The opinions expressed in this article are solely those of the author, and do not necessarily reflect the opinions or views of the Mo Ibrahim Foundation.
Good governance plays a critical role in socio and economic development. In the spirit of pursuing this objective on the African continent, institutions such as ours work towards improving governance in Africa.
At the beginning of this month, we collaborated with the Mo Ibrahim Foundation (MIF) on the launch of the IIAG in Pretoria, to reflect on governance on the African continent and in South Africa.
The Mo Ibrahim Foundation is one of the key African organisations that assesses the state and the progress of governance in 54 African countries through the IIAG, and supports governance and leadership through its other initiatives such as the Ibrahim Prize for Achievement in African Leadership and the Ibrahim Leadership Fellowships.
For its part, the APRM, an African owned and led self-assessment initiative, promotes good governance and socio-economic development through the adoption of policies, standards and practices that lead to political stability, shared economic growth and sustainable development. Launched in 2003 as a voluntary instrument, APRM uses a holistic review process using inclusive dialogue, independent and objective reviews, peer learning and compliance monitoring.
The two organisations, thus, share common values, approaches and commitment with regard to promoting good governance in Africa. MIF and APRM developed a Memorandum of Understanding (MoU) in 2017 to become strategic partners in advancing good governance on the African continent. The MoU signed between the two organisations identified the following different priority focus areas for collaboration:
- Knowledge and data sharing.
- Harmonisation and integration of the IIAG into APRM processes.
- Capacity building support to the Continental Secretariat.
- Support of MIF to the continental drive for universal accession to the APRM.
- Participation of MIF in APRM Country Review Missions.
It is under the spirit of this strategic partnership that we came together to launch the 2018 IIAG in Pretoria and use the results to have a conversation around the state of governance in Africa and in South Africa. We brought together representatives from government, private sector, diplomats and civil society, and were very grateful to have our Minister of Cooperative Governance and Traditional Affairs (Cogta), Minister Zweli Mkhize, who gave a keynote address encouraging public service institutions to provide leadership based on integrity, selflessness and loyalty in order to improve public governance.
The discussions on the key findings of the 2018 IIAG were supported by presentations of both the IIAG and APRM and I was pleased to see the debate grounded in the findings of both these tools. Both the IIAG and APRM’s tools to assess governance are very complementary and what was clear from the panel discussions and the audience participation is that the results resonate. The key drivers for the decline in South Africa for example: accountability, public safety, economic opportunities.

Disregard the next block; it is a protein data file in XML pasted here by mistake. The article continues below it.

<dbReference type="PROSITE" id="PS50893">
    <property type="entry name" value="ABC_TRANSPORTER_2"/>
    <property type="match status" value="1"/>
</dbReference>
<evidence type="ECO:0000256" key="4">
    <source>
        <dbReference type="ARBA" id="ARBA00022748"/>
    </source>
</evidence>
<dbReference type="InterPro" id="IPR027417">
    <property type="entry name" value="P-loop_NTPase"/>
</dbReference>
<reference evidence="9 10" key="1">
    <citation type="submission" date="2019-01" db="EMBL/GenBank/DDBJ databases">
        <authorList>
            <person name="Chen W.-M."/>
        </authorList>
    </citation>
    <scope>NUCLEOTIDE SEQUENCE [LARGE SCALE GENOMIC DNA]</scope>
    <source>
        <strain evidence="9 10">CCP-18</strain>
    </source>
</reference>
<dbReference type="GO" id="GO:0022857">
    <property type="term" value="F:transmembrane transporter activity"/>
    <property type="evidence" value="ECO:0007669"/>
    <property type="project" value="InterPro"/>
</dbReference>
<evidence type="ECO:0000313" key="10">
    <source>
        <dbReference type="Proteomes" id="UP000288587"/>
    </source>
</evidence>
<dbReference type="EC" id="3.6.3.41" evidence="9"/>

I think people really agree that the state of governance in South Africa is something we have to look at, and that the youth are incredibly important. Other participants cited studies that they came across and the conclusions are similar: what comes out of the IIAG in terms of the continent and in terms of South Africa is quite compatible with what is coming out from other studies and indices.
The messages coming out from the panels and the conversations were clear—we need leadership. As one of the panellists described, if we have institutions without leaders, they can become anything.
People want to talk about governance on the continent and in South Africa outside political interests of political parties. The event really exceeded my expectations. I think for me the most important takeaway is that the event managed to get the South African conversation going about the state of governance in the country. People are quite concerned, they want to talk more, and we agreed that we must take a look at how we can take this conversation forward. The energy was there, the commitment was present.
We now have 37 member countries here at the APRM. We have just done the second review of Uganda, which was received by the President. We have also done a first review of Sudan; we are sending a team to do a second review of Mozambique as well as sending a team to Senegal to do a targeted review of natural resources governance, and in Djibouti, they are doing a review on decentralisation. This is what we do, we send teams, we review countries, we write country review reports, make recommendations, design National Program of Actions (NPoAs) and monitor progress countries make while implementing NPoAs. African countries are not afraid of governance performance reviews.